Gabrielle Zevin’s The Collected Works of A.J. Fikry is one of the most beautiful books I have read in a long long time. It doesn’t pander to baseless emotions to make the thoughts and feelings work, nor does it deal in excesses. The story of book shop owner A.J Fikry and how his life changes with the sudden entrance of a child he adopts and names Maya, flows out as incredibly as the stories of the books he makes Maya read as she grows up. Thus, when it came to interviewing Zevin, I knew I would not miss it for the world! Read… Also Read – ‘Playing Jojo was emotionally exhausting’Let’s start with a bit about you. Tell us how you started writing.My grandmother had an electric typewriter that I was obsessed with as a little girl. When we would visit her, she would always set me up with paper, and I’d spend hours and hours typing a few words, basically nonsense. I liked the satisfying clatter of the keys and the scent of ink on paper. I always tell people that before I liked to write, I liked to type.How did The Collected Works of A.J. Fikry come into being? Also Read – Leslie doing new comedy special with NetflixSince I was first published almost a decade ago, I’ve wanted to write a book about that experience and the way publishing a novel changes your relationship to books. I played with this novel—my book about books—for many years, but I could never quite work it out. It was originally focused on what would become the Maya character, the fledgling writer. After about seven years, I realized that the book would be much better if it were about the bookseller and not the writer. And once I knew that, the writing went very quickly! And A.J Fikry. How did he come about? Were you inspired by someone into creating this character? At nearly every bookstore I go to, someone tells me that they know a person just like A.J. Fikry. But no, he wasn’t consciously based on anyone. There are many A.J.’s in all aspects of bookselling and publishing. And even when these people aren’t fans of my books, I don’t mind them. We need A.J.’s. There are A LOT of books published every year, and we need people to tell us what is good and what is not. My dad, who I adore, is probably a bit of an A.J. He is a runner like A.J., and he has many, many, many opinions. My mom, incidentally, is a bit of an Amelia. She always studies the menus before she goes to restaurants. Besides A.J who is your favourite character? I’ll make it a little harder – besides Maya as well! Probably poor Daniel Parish. The first time someone called him a villain at an event I was doing, I remember feeling a bit sad. I know his shortcomings, but I have empathy for him. For many years, the most successful book I published was the first one, the one I wrote when I was 25. Daniel has a similar backstory though I should mention that my personal life is a lot less complicated than his.The books A.J notes down for his daughter – are those books that made an impact on you some way or the other? Are they your favourites?They are not my favorites, and I wouldn’t necessarily say they were A.J.’s either. They are a broad selection of short stories that A.J. thinks would be instructive for a young writer to have read: a mini-cannon. But the truth is, that’s only what the stories are from A.J’s point of view. From my point of view as the novelist, the stories had to do quite a few other things as well. They had to provide a way for A.J. to tell Maya about his life. They had to work thematically with the events of the novel. They had to be good chapter titles, too! And so I will tell you that the business of choosing them was quite complicated. If they aren’t – what are yours? And what would your comprehensive list of ‘what-my-daughter-must-read’ look like?Oh, my favorites change all the time! I’m always finding new favorites. My three favorite books I read this year were The Interestings by Meg Wolitzer, The Dinner by Herman Koch, and Flora and Ulysses by Kate DiCamillo. It’s funny. I feel like a lively reading life should include a degree of randomness, a degree of discovery. So…I probably wouldn’t make a list like A.J.’s in the first place. I do think short stories are a good place to start with young writers (and readers), though. My list would probably include more female writers, more twenty-first century, more genre. A.J. doesn’t have, for instance, any sci-fi. When I was a kid, one of my favorite short stories was Ray Bradbury’s The Veldt. It’s an early virtual reality story, and I remember that it blew my tiny child mind. There’s a list A.J. makes for Maya when she has writer’s block. That list, which includes Z.Z. Packer and Amy Hempel, is closer to my taste. Tell us about the best and the worst times you faced while writing this book. Once a book is finished, I have the mysterious ability to block out almost the entire process of writing it. I know I’ve done a good job when I’m finished writing, and I feel a sense of loss. I know I’ve done a good job when I feel like the characters are people I used to know, but who I won’t be seeing anymore. Anyway, I sometimes find it hard when I’m finished to move on to the next thing! I But in a way, this is the best and the worst part. You are always meeting new colleagues and having to say goodbye.Would your book make the cut at A.J’s bookshop?Depends on what day it crossed A.J.’s desk and what kind of mood he was in. Depends on how much the sales rep sold it to him and how much he trusted his or her opinion. As I was writing, I knew that A.J. would probably not have read anything I had written and if he had, he wouldn’t necessarily have liked it anyway. I made peace with A.J.’s indifference to my work very early on in the process. A delightful discovery for me has been that it is not required for all your characters to approve of you. Someone said to me that the A.J. of the beginning of the story would not like the book, but the A.J. at the end might. I agree with this assessment.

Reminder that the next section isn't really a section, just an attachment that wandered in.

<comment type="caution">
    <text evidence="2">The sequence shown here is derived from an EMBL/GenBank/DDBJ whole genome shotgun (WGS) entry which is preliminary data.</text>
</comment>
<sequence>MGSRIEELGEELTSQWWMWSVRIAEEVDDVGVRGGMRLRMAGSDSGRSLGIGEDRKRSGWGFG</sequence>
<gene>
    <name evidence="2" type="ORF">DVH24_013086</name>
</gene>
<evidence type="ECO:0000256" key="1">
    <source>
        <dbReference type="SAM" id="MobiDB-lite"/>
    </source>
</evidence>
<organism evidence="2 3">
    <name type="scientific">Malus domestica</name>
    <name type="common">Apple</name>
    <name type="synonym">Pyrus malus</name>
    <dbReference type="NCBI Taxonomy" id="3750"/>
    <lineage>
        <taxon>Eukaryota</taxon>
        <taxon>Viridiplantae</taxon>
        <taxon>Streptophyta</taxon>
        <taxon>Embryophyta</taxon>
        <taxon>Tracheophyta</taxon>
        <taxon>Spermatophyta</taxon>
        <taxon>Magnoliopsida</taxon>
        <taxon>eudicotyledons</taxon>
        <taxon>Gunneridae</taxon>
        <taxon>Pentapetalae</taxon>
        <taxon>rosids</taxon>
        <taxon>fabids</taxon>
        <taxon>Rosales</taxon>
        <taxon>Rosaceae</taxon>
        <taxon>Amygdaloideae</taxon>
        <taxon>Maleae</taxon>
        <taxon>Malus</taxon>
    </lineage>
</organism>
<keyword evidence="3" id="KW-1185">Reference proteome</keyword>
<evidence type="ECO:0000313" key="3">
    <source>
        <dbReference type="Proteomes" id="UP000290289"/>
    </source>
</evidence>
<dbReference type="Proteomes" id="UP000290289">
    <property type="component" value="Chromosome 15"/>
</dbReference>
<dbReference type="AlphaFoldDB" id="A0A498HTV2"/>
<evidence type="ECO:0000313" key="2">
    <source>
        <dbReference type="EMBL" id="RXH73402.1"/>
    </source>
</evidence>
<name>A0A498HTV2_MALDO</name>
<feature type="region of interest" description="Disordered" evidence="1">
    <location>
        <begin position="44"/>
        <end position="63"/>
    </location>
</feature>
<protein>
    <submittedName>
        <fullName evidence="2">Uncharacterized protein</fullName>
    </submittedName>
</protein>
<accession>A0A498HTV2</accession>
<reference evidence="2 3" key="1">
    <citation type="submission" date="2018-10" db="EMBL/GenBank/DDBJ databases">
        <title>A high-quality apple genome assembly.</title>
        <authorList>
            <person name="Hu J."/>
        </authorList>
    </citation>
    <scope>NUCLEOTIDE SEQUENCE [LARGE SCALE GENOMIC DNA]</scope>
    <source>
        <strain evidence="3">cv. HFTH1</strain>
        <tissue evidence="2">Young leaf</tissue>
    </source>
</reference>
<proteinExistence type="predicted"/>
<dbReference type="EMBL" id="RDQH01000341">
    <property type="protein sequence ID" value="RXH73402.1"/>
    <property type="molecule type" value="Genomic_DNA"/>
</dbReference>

The 12th edition of National School of Drama’s Jashnebachpan- the biggest children theatre festival, is here to enthrall children from all walks of life including the underprivileged. Over 1000 underprivileged children from Delhi NCR area witnessed the commencement ceremony in the NSD campus. NSD has also roped in Zonal Cultural Centers to further encourage and support regional participation.Jashnebachpan 2014 was inaugurated by Shripad Yasso Naik, Minister of Tourism and Culture on Sunday, 2 November at Abhimanch in the Capital’s National School of Drama. The inaugural ceremony was followed by Bal Rang, a performance of various artists was guided by Laique Hussain. This performance included participants from various states like Orissa, Punjab, Andhra Pradesh, Gujarat and Delhi. 1000 underprivileged children including girls and boys from various age groups eagerly awaited the ceremony. Also Read – ‘Playing Jojo was emotionally exhausting’Jashnebachpan was started in 1998 by Theatre In Education Company (T.I.E Co.), NSD in order to contribute to the growth and development of children’s theatre across the country, and has now come to be regarded as one of the largest and most important theatre festivals in India for Children. Theatre personality and chairman NSD society Ratan Thiyam inaugurated the festival with Himani Shivpuri renowned theatre and cine actress. T.I.E. Co that has staged over 1200 shows, 350 workshops catering to more than 11 lakhs children with their plays celebrates its glorious 25 years. Also Read – Leslie doing new comedy special with NetflixCelebrating some of the best children’s flavors and a distinct palate back on stage, every autumn National School of Drama organizes a festival of theatre for children. This year, of Jashnebachpan, from 2 to 14 November, will make sure that children are treated to the best through theatre for children.Jashnebachpan 2014 will be featuring various performances in 8 languages – Assamese, Bengali, English, Kannada, Marathi, Malayalam, Manipuri, Hindi and 1 non-verbal from 14 States/Union Territories at the NSD Campus. Celebrating its Silver Jubilee year, T.I.E. Co. is also organizing its first ever three-day seminar from 12 to 14 November. This three day educational seminar, titled, ‘Theatre for children; who’s need is it?’ will have known theatre personalities like Rudraprasad Sengupta, Feizal Alkazi, Kanchan Sontakke, Bansi Kaul and many more.